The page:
HOPE Public Interest Resource Center Offers Summer Fellowship Opportunities

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Summer Public Interest Fellows

Summer Public Interest Fellows

“In a time of great uncertainty due to the ongoing pandemic, it was a relief to have the opportunity to engage in meaningful work through the HOPE Fellowship program last summer,” says 2L Jenna Jurado. Initially unsure whether her internship with the National Association of Counsel for Children in Washington, D.C. would continue during the pandemic, by the end of the summer, Jurado had worked remotely to help compile critical COVID-19 information as it relates to children in the welfare system and those housed in institutional or congregate care facilities and juvenile detention centers.

“The research and resources amassed into a comprehensive toolkit that continues to enable judges, attorneys, and advocates to achieve better outcomes for children in the child welfare system,” says Jurado.

Miami Law’s HOPE Public Resource Center offers two summer fellowship programs: the Summer Public Interest Fellowship, open to rising 2Ls, and the HOPE Fellowship, which is open to both rising 2Ls and rising 3Ls. Though each fellowship has its own eligibility requirements, they have one thing in common – they provide stipends and opportunities that allow students with a genuine interest in public sector work to engage in the meaningful advocacy they believe in.

SPIF participants serve as interns in public interest and government agencies throughout South Florida and take part in a summer public interest seminar worth three credits. Students work full-time at their placements, attend class two evenings a week after work, and complete a legal research and writing project. Throughout the summer, students also have the opportunity to hear from Miami Law Alumni and other practitioners engaged in public service advocacy.

SPIF placements span a variety of areas of public interest law, including Legal Services of Greater Miami, Dade Legal Aid, the Miami-Dade Public Defender’s Office, Catholic Charities Legal Services, The City of Miami Beach City Attorney’s Office, and the U.S. Attorney’s Office, to name a few.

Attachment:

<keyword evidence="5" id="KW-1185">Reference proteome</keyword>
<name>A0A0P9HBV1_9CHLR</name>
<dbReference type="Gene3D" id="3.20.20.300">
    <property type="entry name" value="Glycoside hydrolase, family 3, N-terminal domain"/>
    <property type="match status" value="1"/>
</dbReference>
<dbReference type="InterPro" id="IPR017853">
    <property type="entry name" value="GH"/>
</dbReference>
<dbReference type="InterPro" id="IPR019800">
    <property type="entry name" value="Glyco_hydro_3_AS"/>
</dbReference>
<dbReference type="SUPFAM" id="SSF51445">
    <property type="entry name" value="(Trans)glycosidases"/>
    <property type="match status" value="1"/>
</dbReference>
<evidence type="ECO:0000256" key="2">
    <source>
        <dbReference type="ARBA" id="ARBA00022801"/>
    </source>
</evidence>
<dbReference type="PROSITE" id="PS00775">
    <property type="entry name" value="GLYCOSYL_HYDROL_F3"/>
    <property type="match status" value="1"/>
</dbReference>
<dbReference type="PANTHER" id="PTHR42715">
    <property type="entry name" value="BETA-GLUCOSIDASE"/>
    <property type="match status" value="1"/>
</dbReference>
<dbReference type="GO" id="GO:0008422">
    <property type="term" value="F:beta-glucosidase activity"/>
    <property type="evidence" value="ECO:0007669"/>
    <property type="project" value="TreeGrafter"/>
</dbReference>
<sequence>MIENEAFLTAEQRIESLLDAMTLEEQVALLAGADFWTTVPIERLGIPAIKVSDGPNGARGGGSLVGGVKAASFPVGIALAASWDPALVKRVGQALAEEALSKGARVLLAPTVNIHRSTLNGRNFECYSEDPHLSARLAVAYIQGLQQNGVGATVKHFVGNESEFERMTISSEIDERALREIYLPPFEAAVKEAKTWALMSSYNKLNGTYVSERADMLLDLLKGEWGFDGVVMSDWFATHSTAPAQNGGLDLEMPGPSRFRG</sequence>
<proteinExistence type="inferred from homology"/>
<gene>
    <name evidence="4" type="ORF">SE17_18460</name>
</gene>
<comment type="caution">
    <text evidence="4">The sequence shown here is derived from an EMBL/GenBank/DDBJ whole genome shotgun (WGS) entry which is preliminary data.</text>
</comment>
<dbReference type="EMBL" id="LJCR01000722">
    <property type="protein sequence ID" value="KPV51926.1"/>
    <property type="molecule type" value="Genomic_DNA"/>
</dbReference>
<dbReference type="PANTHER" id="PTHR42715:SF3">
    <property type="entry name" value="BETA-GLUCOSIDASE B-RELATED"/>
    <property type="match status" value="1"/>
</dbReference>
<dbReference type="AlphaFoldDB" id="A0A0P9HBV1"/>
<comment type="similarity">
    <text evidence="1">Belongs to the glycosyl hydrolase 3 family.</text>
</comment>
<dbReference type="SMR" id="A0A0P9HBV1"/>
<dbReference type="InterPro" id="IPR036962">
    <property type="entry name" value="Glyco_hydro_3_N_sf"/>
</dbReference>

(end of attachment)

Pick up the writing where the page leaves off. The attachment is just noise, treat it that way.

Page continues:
During the summer of 2020, 2L Nicholas Ritornato was a fellow with Disability Independence Group, where he worked on issues involving discrimination against persons with disabilities and advocated for ways to increase access to services for DIG’s clients. When asked about his experience, Ritornato says it comes down to something simple, “my internship during the SPIF program allowed me to accomplish what I wanted to in law school and my future legal career: help people.”

The HOPE Fellows Program allows students to create their summer dream jobs. From places such as Washington, D.C., New York City, and San Francisco to Puerto Rico, Kuwait, and India, HOPE Fellows have been able to effectuate change across the country and the world. They engage in specialized on-site projects during the summer and, when they return to campus for the fall semester, HOPE Fellows organize projects to bring their pro bono ethic back to Miami Law.

Gita Howard, a 3L, knew she would need to think outside the box her first year in law school in order to pursue her goal of becoming an international human rights lawyer. “The HOPE Fellowship allowed me to be creative and intern in India with the Tibetan exile community,” she says.

Getting her foot in the door at an agency abroad was an important step in Howard’s path toward working with the international human rights community, a competitive field. She says she would not have been able to go abroad without the support of the HOPE Public Interest Resource Center. For her project, Howard organized a Gandhi legal theory workshop on campus. During her time abroad, she was inspired by the sense of optimism the Dali Llama-guided work instilled in the refugees she worked with.

Back in Miami, she used that inspiration to focus on the underlying moral and philosophical principles that guide legal work – a study students don’t get in their typical law school classes. She paired the workshop with a community service component. Howard served as a HOPE Fellow during her 2L summer as well, working with the United Nations Office of Legal Affairs, based in New York City.

“The HOPE Fellowships allowed me to design my dream internships, and I’m grateful to HOPE for always being open and supportive of my ideas.”

As the need for effective public service work has escalated due to the pandemic and quest for racial justice, the HOPE and SPIF Fellowships help connect Miami Law students who are determined to make a difference with agencies that are able to provide the important work that needs to be done.

For more information and to access the 2021 fellowship applications, visit www.law.miami.edu/academics/hope. The deadline to apply is February 15, 2021.